The best however was indeed saved until last...

The final ten lots supplied £15,000 of value to the overall sale total! Four lots were of particular note - firstly this collection of 16th or 17th century ecclesiastical panels, which were carved from oak in high relief with polychrome decoration. The two pillar form carvings depicting male and a female figures, possibly a priest and a Pagan Goddess, each at 65cm high, and the two larger panels depicting 'Abraham & Isaac' and 'Adam & Eve', each at about 70cm high.

Offered in two lots with combined pre-sale estimates of £2,100 - £2,600 they sold for a SENSATIONAL £10,075 
(inc 20% Buyer's Premium and 5.95% Online Bidding Fees via www.the-saleroom.com) !

 

 And lastly a wonderful 17th century German heavy cast iron strong box or 'Armada' chest, with working key, the lock mechanism with seven shooting bolts and three fixed, decorated with an engraved pierced frieze of four male profiles with rams horns, surrounded by leaves and heart shaped covers.
The term 'Armada Chest' does not seem to have been current before the middle of the 19th century. It presumably originates in the erroneous belief that these chests were designed to hold bullion for the financing of the Spanish Armada, and that they were subsequently washed up on our shores from the wrecked ships. The theory is negated by the fact that most examples are considerably later in date than the Armada. The chests were made in all sizes, from a few inches in length, intended for jewellery, to five or six feet in length, suitable for a banker's reserve. They served as the forerunners of the modern commercial steel safe. Large numbers were made in southern Germany, particularly in Nuremberg, from the end of the 16th century until the last quarter of the 18th century, and exported to all parts of Europe.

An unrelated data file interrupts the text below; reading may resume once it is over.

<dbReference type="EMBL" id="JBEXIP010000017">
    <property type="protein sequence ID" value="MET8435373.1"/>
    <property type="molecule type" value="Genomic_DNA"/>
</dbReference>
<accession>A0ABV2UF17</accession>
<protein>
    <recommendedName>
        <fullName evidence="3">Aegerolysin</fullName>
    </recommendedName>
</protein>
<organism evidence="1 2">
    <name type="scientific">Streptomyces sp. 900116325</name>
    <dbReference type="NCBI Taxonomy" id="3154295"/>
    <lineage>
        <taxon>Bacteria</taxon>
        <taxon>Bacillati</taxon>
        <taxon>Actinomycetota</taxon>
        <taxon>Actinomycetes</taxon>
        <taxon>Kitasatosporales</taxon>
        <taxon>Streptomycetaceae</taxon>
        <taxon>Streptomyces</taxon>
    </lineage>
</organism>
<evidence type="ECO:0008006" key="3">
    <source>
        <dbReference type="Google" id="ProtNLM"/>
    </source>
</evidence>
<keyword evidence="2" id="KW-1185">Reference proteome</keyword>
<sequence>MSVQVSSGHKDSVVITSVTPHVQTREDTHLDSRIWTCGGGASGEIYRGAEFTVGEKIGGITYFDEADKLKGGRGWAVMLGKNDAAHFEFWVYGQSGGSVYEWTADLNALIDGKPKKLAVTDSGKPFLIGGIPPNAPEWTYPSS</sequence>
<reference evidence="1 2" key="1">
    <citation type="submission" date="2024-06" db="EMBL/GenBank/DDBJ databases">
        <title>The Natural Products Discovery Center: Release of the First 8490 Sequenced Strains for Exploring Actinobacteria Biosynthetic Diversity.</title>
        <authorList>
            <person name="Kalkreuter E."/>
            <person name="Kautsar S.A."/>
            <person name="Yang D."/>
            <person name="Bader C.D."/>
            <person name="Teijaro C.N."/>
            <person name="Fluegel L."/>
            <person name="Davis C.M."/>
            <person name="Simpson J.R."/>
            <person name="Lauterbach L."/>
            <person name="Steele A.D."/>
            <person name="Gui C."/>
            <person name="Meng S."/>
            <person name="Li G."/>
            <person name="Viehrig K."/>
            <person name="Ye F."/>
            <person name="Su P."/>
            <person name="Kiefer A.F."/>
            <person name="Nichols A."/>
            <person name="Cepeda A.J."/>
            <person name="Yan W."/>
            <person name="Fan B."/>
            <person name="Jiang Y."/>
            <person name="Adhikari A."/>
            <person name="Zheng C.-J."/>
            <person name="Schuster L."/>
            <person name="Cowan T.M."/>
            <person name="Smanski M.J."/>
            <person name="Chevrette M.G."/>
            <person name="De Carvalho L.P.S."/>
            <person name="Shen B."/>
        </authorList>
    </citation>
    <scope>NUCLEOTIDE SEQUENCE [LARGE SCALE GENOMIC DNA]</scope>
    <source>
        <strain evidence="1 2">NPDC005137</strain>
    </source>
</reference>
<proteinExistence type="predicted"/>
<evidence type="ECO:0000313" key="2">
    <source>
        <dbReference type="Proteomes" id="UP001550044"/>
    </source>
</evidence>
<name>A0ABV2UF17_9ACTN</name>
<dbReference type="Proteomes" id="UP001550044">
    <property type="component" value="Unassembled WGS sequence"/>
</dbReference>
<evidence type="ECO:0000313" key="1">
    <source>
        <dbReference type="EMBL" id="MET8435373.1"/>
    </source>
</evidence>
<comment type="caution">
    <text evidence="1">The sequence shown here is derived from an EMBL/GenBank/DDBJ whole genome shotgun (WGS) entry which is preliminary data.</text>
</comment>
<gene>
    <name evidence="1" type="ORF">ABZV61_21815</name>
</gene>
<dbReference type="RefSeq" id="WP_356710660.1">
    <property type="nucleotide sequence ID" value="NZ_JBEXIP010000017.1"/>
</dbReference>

This particular example was last seen on the open market 35 years ago when purchased by the vendor at Christie's, South Kensington, on 13th August 1986, and still had its original invoice. It sold exceptionally well against pre-sale estimates of £500 - £800 to make £2,220 (inc 20% Buyer's Premium).

 

The very last lot of the sale, after a mere 3½ hours of selling was a larger than usual George III oak Welsh dresser. Normally "larger than usual" does not engender positive feeling in auctioneers, particularly when it comes to furniture, as each piece must be moved multiple times as it progresses along the selling process - one's arms and back start to feel "longer than usual" with the effort! This however was definitely worth it!

A handsome piece with inverse waterfall closed shelves to the back, four frieze drawers with nice early brass swan neck handles, arched aprons between the turned front supports, and a sizable pot shelf below. It was offered with relatively strong pre-sale estimates of £800 - £1,200, reflecting the more positive outlook on 'brown furniture' in recent times, and some fantastic competition ensued! 

It sold for £3,275 (inc 20% Buyer's Premium and 5.95% Online Bidding Fees via www.the-saleroom.com).

 

The Sale as a whole sold for MORE than the combined total of the High Estimates - 120% of the combined High Estimate prices in fact, and 175% of the combined Low Estimate prices, and fewer than 10% of the lots were Unsold.

For Consistency, Accurate Descriptions, High Quality Photographs, Superior Local Service, and Proven Results - come to Batemans!

 

If you have any antique furniture, especially early oak, unusual or high quality stamped pieces, that you are looking to sell, please contact us on 01780 766466 or valuations@batemans.com and have a look at our SELLING page.